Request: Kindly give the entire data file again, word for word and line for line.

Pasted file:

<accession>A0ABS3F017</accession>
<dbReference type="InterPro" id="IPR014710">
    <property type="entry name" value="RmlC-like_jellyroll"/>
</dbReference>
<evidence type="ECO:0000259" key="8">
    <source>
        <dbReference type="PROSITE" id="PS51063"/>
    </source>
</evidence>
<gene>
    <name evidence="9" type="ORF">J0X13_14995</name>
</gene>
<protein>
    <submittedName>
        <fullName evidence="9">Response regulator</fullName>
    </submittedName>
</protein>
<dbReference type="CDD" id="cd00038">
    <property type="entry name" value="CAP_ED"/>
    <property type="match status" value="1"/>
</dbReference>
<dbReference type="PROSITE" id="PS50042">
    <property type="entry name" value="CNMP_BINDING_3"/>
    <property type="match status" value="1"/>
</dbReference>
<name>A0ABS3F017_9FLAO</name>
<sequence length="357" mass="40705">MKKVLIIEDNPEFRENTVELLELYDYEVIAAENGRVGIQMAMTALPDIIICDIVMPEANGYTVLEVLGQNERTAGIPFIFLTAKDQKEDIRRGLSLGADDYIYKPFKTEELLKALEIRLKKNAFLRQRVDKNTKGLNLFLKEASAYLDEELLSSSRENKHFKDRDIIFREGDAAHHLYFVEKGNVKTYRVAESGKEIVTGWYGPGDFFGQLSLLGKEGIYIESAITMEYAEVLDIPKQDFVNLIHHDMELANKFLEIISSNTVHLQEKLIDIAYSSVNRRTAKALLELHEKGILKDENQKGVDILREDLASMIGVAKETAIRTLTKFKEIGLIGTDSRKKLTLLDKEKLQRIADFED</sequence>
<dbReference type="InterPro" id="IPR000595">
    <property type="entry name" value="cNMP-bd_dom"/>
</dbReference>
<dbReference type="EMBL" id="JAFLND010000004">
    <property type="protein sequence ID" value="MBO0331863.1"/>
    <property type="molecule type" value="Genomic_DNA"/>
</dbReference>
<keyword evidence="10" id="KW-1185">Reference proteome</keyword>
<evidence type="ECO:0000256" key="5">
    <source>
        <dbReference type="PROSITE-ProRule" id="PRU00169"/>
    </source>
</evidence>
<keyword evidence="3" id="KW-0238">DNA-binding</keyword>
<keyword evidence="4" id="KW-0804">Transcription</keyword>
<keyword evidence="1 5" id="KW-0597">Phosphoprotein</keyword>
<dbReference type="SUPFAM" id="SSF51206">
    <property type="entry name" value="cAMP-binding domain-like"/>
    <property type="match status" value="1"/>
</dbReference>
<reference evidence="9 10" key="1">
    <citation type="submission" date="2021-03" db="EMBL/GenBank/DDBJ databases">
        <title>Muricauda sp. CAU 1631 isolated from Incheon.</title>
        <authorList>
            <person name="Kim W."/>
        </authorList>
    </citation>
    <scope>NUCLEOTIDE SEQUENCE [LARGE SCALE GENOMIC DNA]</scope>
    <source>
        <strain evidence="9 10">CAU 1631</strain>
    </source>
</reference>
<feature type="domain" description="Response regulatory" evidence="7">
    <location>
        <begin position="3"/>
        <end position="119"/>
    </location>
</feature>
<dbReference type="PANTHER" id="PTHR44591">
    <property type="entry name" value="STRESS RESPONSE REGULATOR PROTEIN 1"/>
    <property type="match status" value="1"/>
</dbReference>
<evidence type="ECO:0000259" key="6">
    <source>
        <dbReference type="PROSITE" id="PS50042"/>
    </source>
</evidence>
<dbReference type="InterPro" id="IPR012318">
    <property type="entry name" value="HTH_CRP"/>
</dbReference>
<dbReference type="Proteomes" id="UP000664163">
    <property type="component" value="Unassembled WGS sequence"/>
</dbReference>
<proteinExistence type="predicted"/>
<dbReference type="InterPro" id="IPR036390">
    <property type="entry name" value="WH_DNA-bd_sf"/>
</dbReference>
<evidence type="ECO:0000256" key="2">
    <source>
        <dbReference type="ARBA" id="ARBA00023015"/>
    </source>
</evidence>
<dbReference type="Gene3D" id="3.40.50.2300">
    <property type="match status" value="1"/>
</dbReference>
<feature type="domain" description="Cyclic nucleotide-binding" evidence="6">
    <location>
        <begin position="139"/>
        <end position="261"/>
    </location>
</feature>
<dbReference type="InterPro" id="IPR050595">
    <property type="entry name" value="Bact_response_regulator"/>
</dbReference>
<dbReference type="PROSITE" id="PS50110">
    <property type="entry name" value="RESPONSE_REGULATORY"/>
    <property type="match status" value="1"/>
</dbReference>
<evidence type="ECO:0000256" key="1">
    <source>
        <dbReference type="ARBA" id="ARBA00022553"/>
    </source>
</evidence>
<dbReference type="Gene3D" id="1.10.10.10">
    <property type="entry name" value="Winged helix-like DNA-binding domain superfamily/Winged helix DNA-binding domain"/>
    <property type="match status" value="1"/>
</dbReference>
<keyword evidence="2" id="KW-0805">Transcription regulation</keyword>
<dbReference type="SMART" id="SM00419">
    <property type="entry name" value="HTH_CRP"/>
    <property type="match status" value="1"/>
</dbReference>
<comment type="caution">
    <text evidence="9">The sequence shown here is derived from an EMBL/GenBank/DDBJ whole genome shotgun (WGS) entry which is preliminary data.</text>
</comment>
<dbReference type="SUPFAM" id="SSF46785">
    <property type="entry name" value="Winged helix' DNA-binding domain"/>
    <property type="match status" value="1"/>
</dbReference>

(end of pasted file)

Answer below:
<accession>A0ABS3F017</accession>
<dbReference type="InterPro" id="IPR014710">
    <property type="entry name" value="RmlC-like_jellyroll"/>
</dbReference>
<evidence type="ECO:0000259" key="8">
    <source>
        <dbReference type="PROSITE" id="PS51063"/>
    </source>
</evidence>
<gene>
    <name evidence="9" type="ORF">J0X13_14995</name>
</gene>
<protein>
    <submittedName>
        <fullName evidence="9">Response regulator</fullName>
    </submittedName>
</protein>
<dbReference type="CDD" id="cd00038">
    <property type="entry name" value="CAP_ED"/>
    <property type="match status" value="1"/>
</dbReference>
<dbReference type="PROSITE" id="PS50042">
    <property type="entry name" value="CNMP_BINDING_3"/>
    <property type="match status" value="1"/>
</dbReference>
<name>A0ABS3F017_9FLAO</name>
<sequence length="357" mass="40705">MKKVLIIEDNPEFRENTVELLELYDYEVIAAENGRVGIQMAMTALPDIIICDIVMPEANGYTVLEVLGQNERTAGIPFIFLTAKDQKEDIRRGLSLGADDYIYKPFKTEELLKALEIRLKKNAFLRQRVDKNTKGLNLFLKEASAYLDEELLSSSRENKHFKDRDIIFREGDAAHHLYFVEKGNVKTYRVAESGKEIVTGWYGPGDFFGQLSLLGKEGIYIESAITMEYAEVLDIPKQDFVNLIHHDMELANKFLEIISSNTVHLQEKLIDIAYSSVNRRTAKALLELHEKGILKDENQKGVDILREDLASMIGVAKETAIRTLTKFKEIGLIGTDSRKKLTLLDKEKLQRIADFED</sequence>
<dbReference type="InterPro" id="IPR000595">
    <property type="entry name" value="cNMP-bd_dom"/>
</dbReference>
<dbReference type="EMBL" id="JAFLND010000004">
    <property type="protein sequence ID" value="MBO0331863.1"/>
    <property type="molecule type" value="Genomic_DNA"/>
</dbReference>
<keyword evidence="10" id="KW-1185">Reference proteome</keyword>
<evidence type="ECO:0000256" key="5">
    <source>
        <dbReference type="PROSITE-ProRule" id="PRU00169"/>
    </source>
</evidence>
<keyword evidence="3" id="KW-0238">DNA-binding</keyword>
<keyword evidence="4" id="KW-0804">Transcription</keyword>
<keyword evidence="1 5" id="KW-0597">Phosphoprotein</keyword>
<dbReference type="SUPFAM" id="SSF51206">
    <property type="entry name" value="cAMP-binding domain-like"/>
    <property type="match status" value="1"/>
</dbReference>
<reference evidence="9 10" key="1">
    <citation type="submission" date="2021-03" db="EMBL/GenBank/DDBJ databases">
        <title>Muricauda sp. CAU 1631 isolated from Incheon.</title>
        <authorList>
            <person name="Kim W."/>
        </authorList>
    </citation>
    <scope>NUCLEOTIDE SEQUENCE [LARGE SCALE GENOMIC DNA]</scope>
    <source>
        <strain evidence="9 10">CAU 1631</strain>
    </source>
</reference>
<feature type="domain" description="Response regulatory" evidence="7">
    <location>
        <begin position="3"/>
        <end position="119"/>
    </location>
</feature>
<dbReference type="PANTHER" id="PTHR44591">
    <property type="entry name" value="STRESS RESPONSE REGULATOR PROTEIN 1"/>
    <property type="match status" value="1"/>
</dbReference>
<evidence type="ECO:0000259" key="6">
    <source>
        <dbReference type="PROSITE" id="PS50042"/>
    </source>
</evidence>
<dbReference type="InterPro" id="IPR012318">
    <property type="entry name" value="HTH_CRP"/>
</dbReference>
<dbReference type="Proteomes" id="UP000664163">
    <property type="component" value="Unassembled WGS sequence"/>
</dbReference>
<proteinExistence type="predicted"/>
<dbReference type="InterPro" id="IPR036390">
    <property type="entry name" value="WH_DNA-bd_sf"/>
</dbReference>
<evidence type="ECO:0000256" key="2">
    <source>
        <dbReference type="ARBA" id="ARBA00023015"/>
    </source>
</evidence>
<dbReference type="Gene3D" id="3.40.50.2300">
    <property type="match status" value="1"/>
</dbReference>
<feature type="domain" description="Cyclic nucleotide-binding" evidence="6">
    <location>
        <begin position="139"/>
        <end position="261"/>
    </location>
</feature>
<dbReference type="InterPro" id="IPR050595">
    <property type="entry name" value="Bact_response_regulator"/>
</dbReference>
<dbReference type="PROSITE" id="PS50110">
    <property type="entry name" value="RESPONSE_REGULATORY"/>
    <property type="match status" value="1"/>
</dbReference>
<evidence type="ECO:0000256" key="1">
    <source>
        <dbReference type="ARBA" id="ARBA00022553"/>
    </source>
</evidence>
<dbReference type="Gene3D" id="1.10.10.10">
    <property type="entry name" value="Winged helix-like DNA-binding domain superfamily/Winged helix DNA-binding domain"/>
    <property type="match status" value="1"/>
</dbReference>
<keyword evidence="2" id="KW-0805">Transcription regulation</keyword>
<dbReference type="SMART" id="SM00419">
    <property type="entry name" value="HTH_CRP"/>
    <property type="match status" value="1"/>
</dbReference>
<comment type="caution">
    <text evidence="9">The sequence shown here is derived from an EMBL/GenBank/DDBJ whole genome shotgun (WGS) entry which is preliminary data.</text>
</comment>
<dbReference type="SUPFAM" id="SSF46785">
    <property type="entry name" value="Winged helix' DNA-binding domain"/>
    <property type="match status" value="1"/>
</dbReference>